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Gay rights campaigner Tatchell responds to 'straight pride parade' announcement

by Nick Langewis

OutRage! founder and gay human rights activist Peter Tatchell had choice words about the planned "straight pride parade" in New York City.

"It's a free country," Tatchell told PageOneQ. "They are entitled to have their Straight Pride Parade."

On Monday, reggae/dancehall label TCOOO Productions announced its plans to "unite in solidarity," "in love and unity," to defend what it called "pro-family" lyrics by its artists over Labor Day weekend.

"They say it's a celebration of heterosexuality," he added, "but really it's a promotion of straight supremacism."

"I sat quietly and watched as they cancelled artists like Buju Banton, Sizzla Kalonji and Capleton," said TCOOO's president on Monday, "but when the gay community went after TCOOO artists like Vineyard the Rebel Priest, Stapler and Jango Fresh we decided that we must make a show of strength."

"Hit Them Hard," by Stapler, is one such "pro-family" song that TCOOO says has unfairly suffered on the charts as a result of campaigning by the gay community. The chorus of "Hit Them Hard" is as follows:

Jah Jah gonna hit them hard
All the men who visit men backyard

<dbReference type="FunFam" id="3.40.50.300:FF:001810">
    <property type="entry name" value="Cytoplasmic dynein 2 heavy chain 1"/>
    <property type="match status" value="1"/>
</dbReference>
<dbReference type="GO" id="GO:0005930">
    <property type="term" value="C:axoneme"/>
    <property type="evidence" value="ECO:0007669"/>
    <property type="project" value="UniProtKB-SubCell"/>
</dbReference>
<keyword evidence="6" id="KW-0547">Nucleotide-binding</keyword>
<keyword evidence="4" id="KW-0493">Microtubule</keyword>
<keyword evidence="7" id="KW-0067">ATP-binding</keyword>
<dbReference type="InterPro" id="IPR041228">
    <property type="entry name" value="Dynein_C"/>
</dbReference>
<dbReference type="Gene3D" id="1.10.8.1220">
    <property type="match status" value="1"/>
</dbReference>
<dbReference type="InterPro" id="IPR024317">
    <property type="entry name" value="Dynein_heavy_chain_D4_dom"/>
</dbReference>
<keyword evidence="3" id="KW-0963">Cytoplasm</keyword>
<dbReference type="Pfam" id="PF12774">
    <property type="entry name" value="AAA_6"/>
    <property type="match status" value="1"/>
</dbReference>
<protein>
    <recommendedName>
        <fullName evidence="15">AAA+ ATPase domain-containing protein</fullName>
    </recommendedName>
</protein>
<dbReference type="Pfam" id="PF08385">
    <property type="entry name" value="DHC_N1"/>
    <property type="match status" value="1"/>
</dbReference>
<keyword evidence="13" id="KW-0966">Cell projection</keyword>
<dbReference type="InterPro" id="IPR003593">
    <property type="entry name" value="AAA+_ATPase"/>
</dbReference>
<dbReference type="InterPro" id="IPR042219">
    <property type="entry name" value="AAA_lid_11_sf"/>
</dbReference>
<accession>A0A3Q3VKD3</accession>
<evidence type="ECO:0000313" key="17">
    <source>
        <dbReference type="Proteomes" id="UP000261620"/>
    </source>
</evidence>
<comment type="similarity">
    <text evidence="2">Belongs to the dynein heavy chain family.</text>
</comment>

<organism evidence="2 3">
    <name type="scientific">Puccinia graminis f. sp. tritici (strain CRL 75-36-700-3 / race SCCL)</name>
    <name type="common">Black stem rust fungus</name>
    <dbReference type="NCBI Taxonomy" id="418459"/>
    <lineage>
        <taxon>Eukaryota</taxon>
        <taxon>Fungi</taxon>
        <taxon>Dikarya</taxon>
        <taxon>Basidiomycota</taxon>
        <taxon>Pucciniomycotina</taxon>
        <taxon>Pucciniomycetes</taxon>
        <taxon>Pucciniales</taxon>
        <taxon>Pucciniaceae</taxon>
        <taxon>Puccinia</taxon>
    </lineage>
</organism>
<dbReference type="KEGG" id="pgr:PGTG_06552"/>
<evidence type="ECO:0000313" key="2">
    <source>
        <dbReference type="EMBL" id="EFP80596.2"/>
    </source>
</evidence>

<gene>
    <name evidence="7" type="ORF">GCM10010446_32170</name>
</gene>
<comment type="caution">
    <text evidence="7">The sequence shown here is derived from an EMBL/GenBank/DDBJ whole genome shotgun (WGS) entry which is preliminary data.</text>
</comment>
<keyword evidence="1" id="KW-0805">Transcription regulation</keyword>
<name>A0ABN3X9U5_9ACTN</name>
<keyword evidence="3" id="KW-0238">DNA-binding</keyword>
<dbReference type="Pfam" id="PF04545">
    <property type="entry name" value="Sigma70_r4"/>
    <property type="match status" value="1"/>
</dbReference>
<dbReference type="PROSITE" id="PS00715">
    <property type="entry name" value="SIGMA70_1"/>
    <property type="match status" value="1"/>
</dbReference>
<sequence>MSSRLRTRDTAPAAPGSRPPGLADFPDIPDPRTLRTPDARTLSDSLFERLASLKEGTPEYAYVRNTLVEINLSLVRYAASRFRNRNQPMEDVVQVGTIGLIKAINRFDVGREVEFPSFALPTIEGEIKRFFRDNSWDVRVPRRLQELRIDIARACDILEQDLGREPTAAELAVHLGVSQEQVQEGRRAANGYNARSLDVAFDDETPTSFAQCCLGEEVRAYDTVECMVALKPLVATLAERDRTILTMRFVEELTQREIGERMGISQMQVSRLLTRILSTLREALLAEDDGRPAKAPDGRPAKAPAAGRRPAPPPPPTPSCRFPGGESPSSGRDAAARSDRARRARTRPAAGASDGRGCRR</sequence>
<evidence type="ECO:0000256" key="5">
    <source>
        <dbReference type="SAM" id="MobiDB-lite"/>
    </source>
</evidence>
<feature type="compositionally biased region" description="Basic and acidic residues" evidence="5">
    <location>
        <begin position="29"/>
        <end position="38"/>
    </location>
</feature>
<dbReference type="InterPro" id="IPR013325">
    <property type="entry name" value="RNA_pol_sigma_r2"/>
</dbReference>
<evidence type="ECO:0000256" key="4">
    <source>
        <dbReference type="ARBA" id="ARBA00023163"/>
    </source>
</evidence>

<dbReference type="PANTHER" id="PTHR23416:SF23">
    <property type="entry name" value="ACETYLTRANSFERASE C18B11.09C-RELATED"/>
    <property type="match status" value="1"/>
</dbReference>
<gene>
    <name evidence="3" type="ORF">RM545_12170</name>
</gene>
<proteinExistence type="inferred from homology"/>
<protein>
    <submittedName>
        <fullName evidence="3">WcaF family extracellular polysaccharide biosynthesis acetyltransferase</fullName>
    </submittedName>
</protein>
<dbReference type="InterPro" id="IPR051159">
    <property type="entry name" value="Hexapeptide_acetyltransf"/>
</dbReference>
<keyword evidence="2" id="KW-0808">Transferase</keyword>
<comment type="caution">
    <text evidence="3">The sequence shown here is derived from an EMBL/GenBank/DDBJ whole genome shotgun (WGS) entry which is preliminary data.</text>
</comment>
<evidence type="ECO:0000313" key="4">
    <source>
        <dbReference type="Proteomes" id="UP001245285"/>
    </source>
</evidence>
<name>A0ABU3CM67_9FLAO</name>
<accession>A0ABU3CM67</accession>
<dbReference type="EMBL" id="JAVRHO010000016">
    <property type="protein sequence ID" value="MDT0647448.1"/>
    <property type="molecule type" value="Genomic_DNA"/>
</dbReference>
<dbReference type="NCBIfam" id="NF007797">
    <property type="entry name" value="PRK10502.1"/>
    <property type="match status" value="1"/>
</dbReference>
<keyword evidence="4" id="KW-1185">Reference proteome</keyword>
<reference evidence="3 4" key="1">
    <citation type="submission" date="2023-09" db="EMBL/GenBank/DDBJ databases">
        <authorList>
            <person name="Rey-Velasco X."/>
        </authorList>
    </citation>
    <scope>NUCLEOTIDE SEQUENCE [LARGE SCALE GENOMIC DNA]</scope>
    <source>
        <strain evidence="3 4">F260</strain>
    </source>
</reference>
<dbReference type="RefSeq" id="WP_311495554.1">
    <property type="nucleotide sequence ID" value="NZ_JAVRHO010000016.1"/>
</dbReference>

Leaving all the women to starve
One thunder ball and all of them pause

Incitements to violence against gays and lesbians should not be confused with the spirit of reggae, Tatchell countered. "The organisers are semi-literate frauds and liars," he said. "They falsely claim that the Stop Murder Music campaign was an attack on reggae music. Nonsense. It was an attack on a small number of reggae singers who have perverted reggae's message of peace, love and justice. They have betrayed the ideals of the reggae pioneers and are hijacking the genre to turn it into an anthem of homophobic hatred and violence. They are encouraging civil war in the black community."

Tatchell began the Stop Murder Music campaign in the early 1990s, in response to a song by Jamaican artist Buju Banton, "Boom Bye Bye," which graphically advocated the shooting, immolation and murder of "batty men." Throughout the years, Tatchell's campaigning, in conjunction with the Black Gay Men's Advisory Group and JFLAG, has resulted in numerous cancellations of performances, along with new discussions in the music industry and among the general public about homophobia and LGBT rights. Banton, née Mark Myrie, was one of four artists to renounce homophobia and sign the Reggae Compassionate Act in July of 2007.

Some reggae artists "want black straight people to kill black lesbians and gay men," Tatchell charged. "These idiots don't realise that one of Bob Marley's most famous songs contains a coded message that supports black gay men. It's called 'No Woman No Cry.' They play the song in gay clubs and people sing along and add the words that Marley dared not say himself: 'No woman, no cry, when you got gay guy.'"

Earlier: Straight pride parade to hit New York City

Photo credit: UK Gay News







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Originally published on Tuesday July 8, 2008.


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